The second relevant bodhisattva vow here, what we want to refrain from is not committing a destructive action when love and compassion call for it. Our child is dying from worms or parasites or something like that, and, “I’m not going to kill them, because it says here in the book, ‘Don’t kill.’” Out of love and compassion for the child, one would take the child to a doctor, give the child something to get rid of the worms. Now of course you could say, “Well, but the worm has been my mother in previous lifetimes and all of that, and equanimity, everybody same-same.” But again, this is being an idiot with the Dharma, being too fanatic, you know, “But it’s written here, everybody’s equal, everybody’s been my mother.” But it’s quite obvious that in the child’s present life, the child can be of much more benefit to others than the worm in his stomach can be. So, we don’t kill the worm with hatred and anger – “You bad worm” – we wish the worm well, better luck next time – compassion – but still, this is the bodhisattva vow, we sometimes out of love and compassion have to do a destructive action.

You see, this is the problem that we get into if we have this idea that the laws are the laws and Buddhist ethics are based on laws and it’s written and it is sacred and inflexible. And if you analyse – as we are always taught to do – this situation, what is the problem here? The problem is of course grasping at a false “me,” we would call it. We have a dualistic view of ourselves. There’s this “me,” solid “me,” who is naughty and has to be disciplined; and then there’s this other “me” that has to discipline – the police. “I’ve got to stop myself from doing that,” as if there’s an “I,” on one side, who’s going to stop “myself,” on the other side, from doing something stupid. So we’re thinking of a very solid “me” here – two solid “me’s,” the potential criminal and the policeman – and if we have alertness and this sort of things to keep a watch, then this is the truly existent KGB agent in our mind, the spy, “Oh, what are you doing?” And the law – that also is solidly existent. And what is the result of that? The result is that we are very, very stiff and inflexible.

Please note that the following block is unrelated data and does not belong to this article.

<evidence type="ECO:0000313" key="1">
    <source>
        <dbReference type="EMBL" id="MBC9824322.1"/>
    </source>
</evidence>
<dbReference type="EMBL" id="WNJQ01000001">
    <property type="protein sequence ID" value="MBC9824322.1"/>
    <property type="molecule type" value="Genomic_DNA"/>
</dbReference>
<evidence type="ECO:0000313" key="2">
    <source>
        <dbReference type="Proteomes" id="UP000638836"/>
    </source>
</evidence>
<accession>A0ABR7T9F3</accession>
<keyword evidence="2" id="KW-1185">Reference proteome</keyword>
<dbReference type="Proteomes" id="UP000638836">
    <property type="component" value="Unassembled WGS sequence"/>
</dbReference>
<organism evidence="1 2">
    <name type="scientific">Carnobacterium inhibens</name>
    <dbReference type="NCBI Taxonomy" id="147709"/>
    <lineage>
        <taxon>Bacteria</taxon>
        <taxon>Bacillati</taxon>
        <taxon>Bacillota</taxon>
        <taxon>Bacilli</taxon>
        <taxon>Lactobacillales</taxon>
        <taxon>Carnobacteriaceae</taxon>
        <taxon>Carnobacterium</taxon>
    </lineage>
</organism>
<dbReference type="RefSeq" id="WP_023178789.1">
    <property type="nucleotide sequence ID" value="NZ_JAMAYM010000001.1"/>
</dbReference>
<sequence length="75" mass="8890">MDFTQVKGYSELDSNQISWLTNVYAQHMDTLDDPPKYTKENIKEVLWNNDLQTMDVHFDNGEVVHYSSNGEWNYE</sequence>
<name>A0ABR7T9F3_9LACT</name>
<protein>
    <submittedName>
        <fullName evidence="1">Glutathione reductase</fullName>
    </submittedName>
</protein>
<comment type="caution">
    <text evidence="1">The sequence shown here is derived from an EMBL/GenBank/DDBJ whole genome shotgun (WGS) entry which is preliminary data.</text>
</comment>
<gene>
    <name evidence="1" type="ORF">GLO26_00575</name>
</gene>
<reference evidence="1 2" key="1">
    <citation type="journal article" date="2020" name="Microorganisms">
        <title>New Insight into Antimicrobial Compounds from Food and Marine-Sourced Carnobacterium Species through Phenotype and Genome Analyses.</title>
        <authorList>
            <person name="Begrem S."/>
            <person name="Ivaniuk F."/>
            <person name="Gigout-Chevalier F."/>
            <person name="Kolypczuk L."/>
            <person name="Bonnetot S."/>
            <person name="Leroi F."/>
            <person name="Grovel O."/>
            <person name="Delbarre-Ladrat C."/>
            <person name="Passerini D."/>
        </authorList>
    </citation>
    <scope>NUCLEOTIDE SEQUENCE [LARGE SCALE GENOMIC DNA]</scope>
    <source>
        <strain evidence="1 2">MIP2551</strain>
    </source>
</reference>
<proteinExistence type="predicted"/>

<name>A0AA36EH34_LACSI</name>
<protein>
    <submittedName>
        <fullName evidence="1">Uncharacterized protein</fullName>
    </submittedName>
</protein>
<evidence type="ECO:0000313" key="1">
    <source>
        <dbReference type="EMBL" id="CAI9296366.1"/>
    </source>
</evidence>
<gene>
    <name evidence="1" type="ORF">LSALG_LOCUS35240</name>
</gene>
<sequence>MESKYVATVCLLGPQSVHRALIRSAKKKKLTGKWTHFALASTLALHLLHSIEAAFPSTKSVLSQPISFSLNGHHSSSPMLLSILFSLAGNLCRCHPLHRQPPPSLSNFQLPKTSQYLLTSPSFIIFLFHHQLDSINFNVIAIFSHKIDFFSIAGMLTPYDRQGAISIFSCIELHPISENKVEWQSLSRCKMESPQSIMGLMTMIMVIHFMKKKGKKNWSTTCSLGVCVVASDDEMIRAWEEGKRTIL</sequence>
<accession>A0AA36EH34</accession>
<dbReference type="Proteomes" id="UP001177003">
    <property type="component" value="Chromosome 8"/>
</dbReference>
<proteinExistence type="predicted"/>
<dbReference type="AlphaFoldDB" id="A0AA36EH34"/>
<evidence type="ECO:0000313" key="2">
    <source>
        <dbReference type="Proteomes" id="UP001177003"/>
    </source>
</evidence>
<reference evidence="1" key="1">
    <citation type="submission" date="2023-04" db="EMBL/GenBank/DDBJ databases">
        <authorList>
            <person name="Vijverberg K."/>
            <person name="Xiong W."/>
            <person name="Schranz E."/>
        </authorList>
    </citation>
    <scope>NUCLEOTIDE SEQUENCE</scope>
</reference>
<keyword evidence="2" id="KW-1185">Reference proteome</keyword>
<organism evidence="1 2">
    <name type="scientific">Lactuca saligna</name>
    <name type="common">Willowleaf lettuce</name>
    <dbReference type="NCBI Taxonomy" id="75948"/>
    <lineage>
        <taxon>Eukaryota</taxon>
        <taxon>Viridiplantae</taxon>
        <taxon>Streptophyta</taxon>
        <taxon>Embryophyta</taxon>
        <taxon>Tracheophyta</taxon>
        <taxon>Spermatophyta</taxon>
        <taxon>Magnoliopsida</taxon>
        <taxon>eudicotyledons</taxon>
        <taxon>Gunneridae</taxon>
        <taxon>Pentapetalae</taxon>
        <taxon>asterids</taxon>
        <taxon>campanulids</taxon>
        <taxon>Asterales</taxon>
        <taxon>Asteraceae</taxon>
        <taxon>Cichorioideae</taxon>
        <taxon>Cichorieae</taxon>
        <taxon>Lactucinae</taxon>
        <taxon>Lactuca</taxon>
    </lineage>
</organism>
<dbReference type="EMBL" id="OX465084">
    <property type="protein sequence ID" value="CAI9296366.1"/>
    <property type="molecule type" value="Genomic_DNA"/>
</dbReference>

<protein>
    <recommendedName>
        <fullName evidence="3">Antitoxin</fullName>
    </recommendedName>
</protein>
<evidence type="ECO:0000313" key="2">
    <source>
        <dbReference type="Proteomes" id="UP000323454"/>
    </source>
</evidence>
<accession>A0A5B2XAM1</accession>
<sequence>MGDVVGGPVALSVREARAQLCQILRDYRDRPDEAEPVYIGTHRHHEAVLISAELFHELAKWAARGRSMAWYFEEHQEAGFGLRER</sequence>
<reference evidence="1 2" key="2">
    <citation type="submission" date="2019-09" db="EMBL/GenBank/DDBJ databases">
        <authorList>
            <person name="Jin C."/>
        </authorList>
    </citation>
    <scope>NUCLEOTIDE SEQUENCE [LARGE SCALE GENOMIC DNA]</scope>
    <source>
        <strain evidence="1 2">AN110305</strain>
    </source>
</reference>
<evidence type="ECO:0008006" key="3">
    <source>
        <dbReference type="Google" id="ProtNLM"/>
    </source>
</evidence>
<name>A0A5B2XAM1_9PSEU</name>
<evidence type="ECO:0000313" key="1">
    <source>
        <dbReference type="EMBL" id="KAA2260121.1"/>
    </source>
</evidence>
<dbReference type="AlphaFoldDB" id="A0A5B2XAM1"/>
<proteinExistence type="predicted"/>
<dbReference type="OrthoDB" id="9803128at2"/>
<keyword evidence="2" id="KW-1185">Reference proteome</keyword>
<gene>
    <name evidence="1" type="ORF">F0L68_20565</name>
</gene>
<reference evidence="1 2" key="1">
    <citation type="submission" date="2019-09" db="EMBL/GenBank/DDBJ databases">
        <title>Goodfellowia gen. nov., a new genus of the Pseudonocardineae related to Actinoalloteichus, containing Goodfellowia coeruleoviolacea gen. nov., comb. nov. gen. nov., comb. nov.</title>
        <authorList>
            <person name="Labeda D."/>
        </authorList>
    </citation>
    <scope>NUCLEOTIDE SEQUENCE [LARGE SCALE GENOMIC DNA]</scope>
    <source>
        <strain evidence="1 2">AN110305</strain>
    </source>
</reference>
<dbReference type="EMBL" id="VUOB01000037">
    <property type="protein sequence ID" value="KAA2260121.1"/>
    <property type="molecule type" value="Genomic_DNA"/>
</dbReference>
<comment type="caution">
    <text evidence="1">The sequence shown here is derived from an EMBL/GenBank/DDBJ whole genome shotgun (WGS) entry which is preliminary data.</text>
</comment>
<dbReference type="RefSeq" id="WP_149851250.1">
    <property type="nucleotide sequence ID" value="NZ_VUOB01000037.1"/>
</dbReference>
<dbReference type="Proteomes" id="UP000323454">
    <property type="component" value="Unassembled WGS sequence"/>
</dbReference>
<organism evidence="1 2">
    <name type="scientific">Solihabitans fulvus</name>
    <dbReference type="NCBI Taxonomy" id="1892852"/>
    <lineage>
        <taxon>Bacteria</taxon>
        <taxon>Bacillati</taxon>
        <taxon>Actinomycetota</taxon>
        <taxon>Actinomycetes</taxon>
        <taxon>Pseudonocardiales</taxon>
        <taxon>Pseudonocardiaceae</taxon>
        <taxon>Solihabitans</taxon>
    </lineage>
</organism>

And this incorrect understanding of discipline could be reinforced by a misunderstanding of some verses in Shantideva’s text Engaging in Bodhisattva Behavior. If you’re about to do something stupid, or you’re about to say something destructive, or whatever – there’s a long list of them – “remain like a block of wood.” We could misunderstand that to be stiff like a block of wood, like a robot. And then we are stiff like this and, “I’m not going to act. I’m not going to react. I’m not going to do anything.” That’s not correct. Being like a block of wood means “don’t do it,” it’s doesn’t mean “be stiff like a block of wood.” We become stiff like a robot when we’re thinking of this false “me” – “I have to discipline this naughty ‘me,’ otherwise I’m bad.”

So, somehow we need to relax. So how do we do that? And relax while still maintaining proper ethical discipline, this is the important point. First of all, it means to understand that we’re not talking about laws here; we’re talking about various guidelines – if we want to avoid or minimize suffering, this is what we need to avoid, when possible. It’s not some law that, “I have no idea why they made this law; this is a stupid law, but I have to follow it.” It’s not like that. These aren’t stupid laws. Buddha pointed these things out out of compassion, to help us to try to avoid bringing problems on myself. So, these guidelines arose dependently on compassion, dependently on seeing what causes problems, what will avoid problems, and every situation is different – that we encounter, that people in general encounter – every situation is different. And we have to use our discriminating awareness to decide, in this situation, what is the beneficial way to act, what do we need to refrain from. And it needs to come just naturally, spontaneously, not in terms of this dualistic policeman disciplining the potential criminal.

So, what is helpful then is to understand what we actually mean by ethical self-discipline in Buddhism. What is it? And in the Buddhist context, every moment of our experience is made up of many, many different parts. These parts can be organized into five groups, called the five aggregates. We have a moment of experience – right now. And right now, this moment, what is making up my experience? There are many, many parts to it. Obviously my body; the various sensor apparatus – cells of my eyes and so on; there’s objects that I’m aware of; there’s different types of consciousness – seeing, hearing; different emotions; different types of other mental factors like concentration, attention, interest. So, all of these can be put into five groups, just as a way of organizing – it’s not that there are these groups existing somewhere – just as an organizational scheme. Those are called the “five aggregates.” There’s no need to go into details what these five are, but distributed among them are something called “mental factors.” So, there are mental factors that are part of these groups. And, ethical self-discipline is a mental factor, so we need to understand what it is in terms of it being a mental factor.